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Stuart Broad slams horror call as cricket world up in arms over controversial rule

England batsman Hamza Shaikh was given out for obstructing the field in a bizarre moment at the U19 Cricket World Cup.

Stuart Broad pictured left and wicket right
The cricketing world is in uproar after a hugely controversial decision at the U19 World Cup on Sunday morning saw an English batsman given out for handling the ball. Image: Getty

The cricketing world is up in arms after a controversial decision at the U19 World Cup on Sunday morning saw English batsman Hamza Shaikh given out for obstructing the field during England's match against Zimbabwe. Shaikh came in at No. 4 for England but nine balls later he was sent back to the pavilion, after Zimbabwe appealed when he picked up the ball for the wicketkeeper.

The English batsman barely connected on a ball that was bowled, leaving it stationary between his legs, settling on the crease. Shaikh then picked up the ball and threw it to Zimbabwean wicketkeeper Ryan Kamwemba to save the keeper from bending down but instead, Kamwemba appealed for Shaikh to be out for obstructing the field, to which the umpire agreed.

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The laws of cricket state a player can be given out for obstructing the field "without the consent of a fielder" if they use "the bat of any part of their person" to give the ball back to the bowling side. But despite it being in the rulebook, cricket fans were furious at the decision, labelling it "utterly pathetic".

English legend Stuart Broad couldn't believe what he had seen, taking to social media to state how low the act of the wicketkeeper was especially in a dead rubber match. "Oh get a grip. He’s passing a stationary ball to the fielder? Doing him a favour! Can’t give that out," Stuart Broad wrote.

While Tim Bresnan chipped in saying: "Some of the worst officiating I think I’ve ever seen. Embarrassing decision. Typical example of those who know the rules but don’t know the game."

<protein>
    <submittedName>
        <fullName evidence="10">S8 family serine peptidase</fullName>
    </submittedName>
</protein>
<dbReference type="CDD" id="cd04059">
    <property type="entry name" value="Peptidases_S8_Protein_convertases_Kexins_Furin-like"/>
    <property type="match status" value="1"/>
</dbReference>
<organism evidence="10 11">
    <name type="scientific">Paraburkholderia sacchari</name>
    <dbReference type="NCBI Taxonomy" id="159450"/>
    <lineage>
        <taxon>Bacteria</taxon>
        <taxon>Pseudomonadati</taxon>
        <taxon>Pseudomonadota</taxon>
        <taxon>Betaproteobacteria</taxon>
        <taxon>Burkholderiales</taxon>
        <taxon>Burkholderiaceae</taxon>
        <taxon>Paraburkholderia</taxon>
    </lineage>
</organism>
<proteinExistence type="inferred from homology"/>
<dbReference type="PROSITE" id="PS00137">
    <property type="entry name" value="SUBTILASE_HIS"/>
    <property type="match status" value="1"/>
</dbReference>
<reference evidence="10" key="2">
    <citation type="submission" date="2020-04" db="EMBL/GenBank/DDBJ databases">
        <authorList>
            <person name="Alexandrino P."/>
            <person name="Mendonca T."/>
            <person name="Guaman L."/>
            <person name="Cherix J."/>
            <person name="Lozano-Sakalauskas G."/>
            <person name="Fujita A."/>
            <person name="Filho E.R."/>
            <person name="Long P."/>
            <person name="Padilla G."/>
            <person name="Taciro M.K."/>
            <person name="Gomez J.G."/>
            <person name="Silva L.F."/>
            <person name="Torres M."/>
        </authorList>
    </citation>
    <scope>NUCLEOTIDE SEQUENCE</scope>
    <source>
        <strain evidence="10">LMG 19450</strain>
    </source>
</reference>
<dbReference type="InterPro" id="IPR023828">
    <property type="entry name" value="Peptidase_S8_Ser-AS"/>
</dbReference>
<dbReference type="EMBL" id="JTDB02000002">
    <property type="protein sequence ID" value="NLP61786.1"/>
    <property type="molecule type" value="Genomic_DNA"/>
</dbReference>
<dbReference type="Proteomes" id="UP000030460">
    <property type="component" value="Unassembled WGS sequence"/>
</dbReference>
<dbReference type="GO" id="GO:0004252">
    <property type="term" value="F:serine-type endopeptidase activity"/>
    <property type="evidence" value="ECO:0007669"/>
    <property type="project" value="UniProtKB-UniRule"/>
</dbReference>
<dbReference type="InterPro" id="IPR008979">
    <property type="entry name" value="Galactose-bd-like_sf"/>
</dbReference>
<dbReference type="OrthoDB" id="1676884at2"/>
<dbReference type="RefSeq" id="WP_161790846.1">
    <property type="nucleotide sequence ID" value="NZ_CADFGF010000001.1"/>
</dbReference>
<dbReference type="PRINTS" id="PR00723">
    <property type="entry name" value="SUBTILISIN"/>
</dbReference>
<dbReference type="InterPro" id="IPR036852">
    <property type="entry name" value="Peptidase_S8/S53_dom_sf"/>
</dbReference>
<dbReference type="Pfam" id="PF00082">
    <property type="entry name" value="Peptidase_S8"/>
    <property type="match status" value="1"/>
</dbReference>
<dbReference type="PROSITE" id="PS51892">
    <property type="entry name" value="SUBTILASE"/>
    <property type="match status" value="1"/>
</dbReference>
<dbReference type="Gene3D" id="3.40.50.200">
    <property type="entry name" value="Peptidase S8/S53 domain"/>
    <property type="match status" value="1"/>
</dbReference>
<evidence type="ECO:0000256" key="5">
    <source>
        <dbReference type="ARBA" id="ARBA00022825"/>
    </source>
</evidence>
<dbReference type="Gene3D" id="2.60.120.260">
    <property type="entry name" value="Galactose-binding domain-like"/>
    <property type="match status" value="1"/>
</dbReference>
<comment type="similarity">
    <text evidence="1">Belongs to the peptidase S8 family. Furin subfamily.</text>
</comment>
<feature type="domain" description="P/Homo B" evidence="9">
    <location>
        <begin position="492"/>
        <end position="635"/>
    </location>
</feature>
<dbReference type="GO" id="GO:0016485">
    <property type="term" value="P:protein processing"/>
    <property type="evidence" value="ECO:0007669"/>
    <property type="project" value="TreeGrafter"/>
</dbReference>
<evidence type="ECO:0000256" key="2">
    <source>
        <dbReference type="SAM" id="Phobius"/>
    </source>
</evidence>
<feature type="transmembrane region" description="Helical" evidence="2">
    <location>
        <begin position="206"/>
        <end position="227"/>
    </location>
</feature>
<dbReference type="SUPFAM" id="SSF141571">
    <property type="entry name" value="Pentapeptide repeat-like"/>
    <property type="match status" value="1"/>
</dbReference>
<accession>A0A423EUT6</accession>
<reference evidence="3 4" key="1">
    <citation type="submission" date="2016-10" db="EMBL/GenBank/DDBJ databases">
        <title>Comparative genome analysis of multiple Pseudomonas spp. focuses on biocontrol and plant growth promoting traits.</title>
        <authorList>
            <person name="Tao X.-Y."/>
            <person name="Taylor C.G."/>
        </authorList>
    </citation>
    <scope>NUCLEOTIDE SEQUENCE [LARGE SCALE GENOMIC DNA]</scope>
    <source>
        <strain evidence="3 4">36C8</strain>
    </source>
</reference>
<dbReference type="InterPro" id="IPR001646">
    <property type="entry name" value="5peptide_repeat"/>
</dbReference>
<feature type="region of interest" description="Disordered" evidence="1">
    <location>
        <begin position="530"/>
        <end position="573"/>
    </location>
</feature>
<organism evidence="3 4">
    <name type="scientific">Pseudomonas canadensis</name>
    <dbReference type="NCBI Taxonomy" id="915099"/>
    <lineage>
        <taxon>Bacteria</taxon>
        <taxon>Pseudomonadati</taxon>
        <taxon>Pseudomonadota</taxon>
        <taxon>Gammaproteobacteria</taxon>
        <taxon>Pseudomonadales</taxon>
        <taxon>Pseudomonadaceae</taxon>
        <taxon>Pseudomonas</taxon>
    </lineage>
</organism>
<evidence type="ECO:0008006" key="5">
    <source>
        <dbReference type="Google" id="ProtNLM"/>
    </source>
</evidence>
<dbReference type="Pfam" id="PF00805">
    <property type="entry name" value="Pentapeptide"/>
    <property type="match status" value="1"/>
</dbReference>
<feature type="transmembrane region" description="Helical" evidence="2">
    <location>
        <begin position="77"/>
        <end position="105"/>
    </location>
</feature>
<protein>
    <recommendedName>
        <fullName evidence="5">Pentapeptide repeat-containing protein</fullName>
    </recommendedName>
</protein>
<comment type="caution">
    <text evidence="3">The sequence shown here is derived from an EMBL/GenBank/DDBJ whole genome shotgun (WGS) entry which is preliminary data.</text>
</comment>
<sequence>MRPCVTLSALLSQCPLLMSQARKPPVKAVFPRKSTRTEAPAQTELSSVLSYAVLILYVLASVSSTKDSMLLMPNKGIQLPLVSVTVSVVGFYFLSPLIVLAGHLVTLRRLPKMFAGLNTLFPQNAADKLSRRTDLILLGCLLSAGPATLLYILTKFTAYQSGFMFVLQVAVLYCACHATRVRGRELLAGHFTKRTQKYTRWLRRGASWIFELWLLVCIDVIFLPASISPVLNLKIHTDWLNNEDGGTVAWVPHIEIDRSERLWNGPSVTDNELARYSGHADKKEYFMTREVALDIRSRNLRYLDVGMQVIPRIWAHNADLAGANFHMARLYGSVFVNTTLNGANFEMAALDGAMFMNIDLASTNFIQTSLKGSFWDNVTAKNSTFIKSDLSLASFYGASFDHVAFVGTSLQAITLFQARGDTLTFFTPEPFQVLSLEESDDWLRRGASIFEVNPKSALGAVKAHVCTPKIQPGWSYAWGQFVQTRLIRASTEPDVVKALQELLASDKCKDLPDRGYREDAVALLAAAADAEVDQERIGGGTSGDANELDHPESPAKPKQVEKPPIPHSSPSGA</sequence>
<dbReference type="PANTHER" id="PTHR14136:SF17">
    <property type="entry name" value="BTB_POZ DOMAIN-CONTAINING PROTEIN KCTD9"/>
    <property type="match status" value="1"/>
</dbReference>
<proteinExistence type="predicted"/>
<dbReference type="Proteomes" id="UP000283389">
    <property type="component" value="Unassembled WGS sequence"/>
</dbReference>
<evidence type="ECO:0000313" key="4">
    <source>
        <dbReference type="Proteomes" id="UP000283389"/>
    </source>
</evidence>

Steve Harmison labelled the decision a "shocker" and said umpires need to use common sense in such instances. "If you're getting given out for that then the game’s gone, it really has. How can an umpire give that out?" he asked.

While Piers Morgan was irate at what he had just witnessed. "How utterly pathetic," he wrote on X. "Shame on these Zimbabwe players. Who wants to win like that?" England surged to a comfortable 146-run victory despite being on the wrong end of the contentious call.

LONDON, ENGLAND - JULY 31:  Stuart Broad of England during Day Five of the LV= Insurance Ashes 5th Test Match between England and Australia at The Kia Oval on July 31, 2023 in London, England. (Photo by Visionhaus/Getty Images)
English legend Stuart Broad couldn't believe what he had seen, taking to social media to state how low the act of the wicketkeeper was especially in a dead rubber match. Image: Getty (Visionhaus via Getty Images)

Ian Bishop says the law needs to be looked at

Former West Indian paceman Ian Bishop told Fox Sports at the time the wicket shouldn't have stood as the ball had come to a complete stop before the batsman handled it. "This was is an unfortunate issue," Bishop said. "The batsman isn’t trying to gain an advantage. He is not trying to be unfair.

"The umpires have done what they need to do. The ball has stopped. It’s not threatening the stumps. I don’t really necessarily feel as if that’s a good law. It could take a re-look. The batsman is not trying to gain an unfair advantage. All he is trying to do is help out the fielding team.

"I would have to have a deeper look at myself if I was the fielding captain. Can I use some discretion here for the game of the game and whatever the spirit of the game means? I wouldn’t have gone that way. He’s obviously a bright kid and he understands the letter of the law. On this occasion, it’s slightly different for me compared to the last World Cup."

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